Then, you press the Right Mouse Button and go to “Set as Default Shape” (the D letter key on PC; “Set Default” on Mac):
If you now insert a shape via the “Insert Shape” menu (the Alt, 09 shortcut key if you have our Quick Access Toolbar installed):
You’ll get another shape with the same fill color, font size, font color, and more:
You could also do the same thing with the textbox on this slide (“Over the past year, Jaguar’s…”) or the dashed line below the textbox:
Now, whenever you insert a new line, it will use the same style as the default line you just set:
Default shapes do not quite “duplicate” shapes or lines; they’re a quick way to apply consistent styles and formatting on a slide or throughout an entire presentation.
However, they do have some limitations:
1) Default shapes and textboxes copy only the formatting of the first line of text.
2) You can set only one default style per shape/line/textbox at once, so there’s no built-in way to store multiple “reference shapes.”
3) Defaults save with your current file and only apply to your current file, so you can’t easily “transfer them” to other presentations.
4) You can’t “reset” default shapes/lines/textboxes to their original styles. To do this, you have to open a brand-new PowerPoint file, copy the default styles from there, paste them into your presentation, and set new defaults in your current presentation.
5) It’s not always clear if you’re working with a shape or a textbox because they’re treated the same way in PowerPoint; the initial styles/formats are different, but there’s no way to tell them apart if the formats have been changed.
How to Duplicate Shapes in PowerPoint: Practice Exercise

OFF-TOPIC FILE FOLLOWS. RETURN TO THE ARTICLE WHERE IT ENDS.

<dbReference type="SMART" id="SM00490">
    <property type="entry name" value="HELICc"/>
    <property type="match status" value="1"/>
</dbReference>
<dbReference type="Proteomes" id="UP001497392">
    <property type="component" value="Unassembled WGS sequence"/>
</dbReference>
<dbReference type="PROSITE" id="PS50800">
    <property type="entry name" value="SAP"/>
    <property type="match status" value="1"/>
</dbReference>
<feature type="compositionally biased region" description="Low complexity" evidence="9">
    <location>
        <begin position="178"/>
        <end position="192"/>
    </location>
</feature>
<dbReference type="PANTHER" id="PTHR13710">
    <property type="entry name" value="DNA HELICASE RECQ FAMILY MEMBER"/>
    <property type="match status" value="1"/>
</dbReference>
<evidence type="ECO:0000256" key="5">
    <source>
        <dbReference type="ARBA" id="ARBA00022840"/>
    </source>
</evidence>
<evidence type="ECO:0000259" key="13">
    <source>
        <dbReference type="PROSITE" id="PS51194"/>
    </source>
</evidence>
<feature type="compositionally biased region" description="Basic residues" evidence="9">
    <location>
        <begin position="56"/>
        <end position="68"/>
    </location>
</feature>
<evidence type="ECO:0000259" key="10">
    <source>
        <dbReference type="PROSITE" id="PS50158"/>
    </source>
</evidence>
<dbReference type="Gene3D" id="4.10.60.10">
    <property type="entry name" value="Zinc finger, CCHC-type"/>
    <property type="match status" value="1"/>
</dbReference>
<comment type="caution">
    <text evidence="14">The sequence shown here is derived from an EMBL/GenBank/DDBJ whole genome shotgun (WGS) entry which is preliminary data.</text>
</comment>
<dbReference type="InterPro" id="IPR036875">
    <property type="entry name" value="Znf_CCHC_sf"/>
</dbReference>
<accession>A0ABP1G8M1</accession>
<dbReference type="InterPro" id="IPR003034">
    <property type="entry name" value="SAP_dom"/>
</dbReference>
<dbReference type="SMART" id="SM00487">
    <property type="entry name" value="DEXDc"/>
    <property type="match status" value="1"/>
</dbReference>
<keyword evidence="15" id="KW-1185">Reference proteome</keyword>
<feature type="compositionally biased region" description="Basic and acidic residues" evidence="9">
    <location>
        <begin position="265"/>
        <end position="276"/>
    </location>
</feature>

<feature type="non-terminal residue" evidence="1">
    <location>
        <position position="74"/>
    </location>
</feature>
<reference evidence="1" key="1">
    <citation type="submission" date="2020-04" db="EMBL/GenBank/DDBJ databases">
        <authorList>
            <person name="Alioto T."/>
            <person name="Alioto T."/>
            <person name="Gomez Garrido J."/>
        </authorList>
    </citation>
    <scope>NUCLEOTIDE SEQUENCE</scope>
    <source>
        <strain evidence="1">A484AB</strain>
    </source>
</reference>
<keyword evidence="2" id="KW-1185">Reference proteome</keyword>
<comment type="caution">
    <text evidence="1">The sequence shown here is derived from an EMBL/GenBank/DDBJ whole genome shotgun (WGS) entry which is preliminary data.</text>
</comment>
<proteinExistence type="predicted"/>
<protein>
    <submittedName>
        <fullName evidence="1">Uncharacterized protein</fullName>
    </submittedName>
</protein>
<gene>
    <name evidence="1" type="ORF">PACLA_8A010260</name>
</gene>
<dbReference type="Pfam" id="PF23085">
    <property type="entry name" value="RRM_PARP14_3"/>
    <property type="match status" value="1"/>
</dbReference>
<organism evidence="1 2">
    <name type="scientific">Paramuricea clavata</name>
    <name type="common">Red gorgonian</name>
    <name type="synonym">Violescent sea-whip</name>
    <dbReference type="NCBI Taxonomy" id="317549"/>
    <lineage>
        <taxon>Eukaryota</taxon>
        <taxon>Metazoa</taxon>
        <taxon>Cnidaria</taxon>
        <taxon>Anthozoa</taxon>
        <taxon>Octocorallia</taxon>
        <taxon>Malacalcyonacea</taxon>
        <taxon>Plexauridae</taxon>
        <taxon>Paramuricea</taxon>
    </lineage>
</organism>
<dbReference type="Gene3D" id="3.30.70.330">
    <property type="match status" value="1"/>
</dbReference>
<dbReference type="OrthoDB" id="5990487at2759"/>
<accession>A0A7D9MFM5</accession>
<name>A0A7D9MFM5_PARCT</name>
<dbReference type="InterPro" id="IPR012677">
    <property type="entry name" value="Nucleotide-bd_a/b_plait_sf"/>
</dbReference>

In the exercise in this video, you’ll get some practice setting the default line, shape, and textbox for the sample slides included here.
In the second part of this task, you’ll use the Ctrl + Shift + Drag shortcut to duplicate the next 2 sections of the slide shown above.
To do this, you can start by clicking and dragging the left mouse button to select the shapes, textboxes, and the line in the main part of the slide:
Then, press and hold Ctrl and Shift and use the left mouse button to create duplicates of these shapes and move them down:
To create another duplicate of this entire collection of shapes, you can do the same thing by selecting all of them and using Ctrl + Shift + Drag to move them down.
If you want to distribute these shapes properly so that the same amount of space separates each section, you’ll need to group each set of shapes (Ctrl + G) and use the “Distribute Vertically” command (Alt, 1, V with our Quick Access Toolbar).
More Advanced Shape Features in PowerPoint: Alignment, Distribution, Formatting, and More
This tutorial should give you a quick overview of how to duplicate a shape in PowerPoint with different methods and how to insert new shapes with the proper formatting.
We go into much more detail on this topic in the full PowerPoint Pro course, including distribution, alignment, and formatting commands and how to use them to get great results.
We also teach you how to write macros in PowerPoint that accomplish these tasks so that you can automate your workflow.
Even if you have no interest in learning to code macros, you can install our macro package to get all these features once you sign up for the course.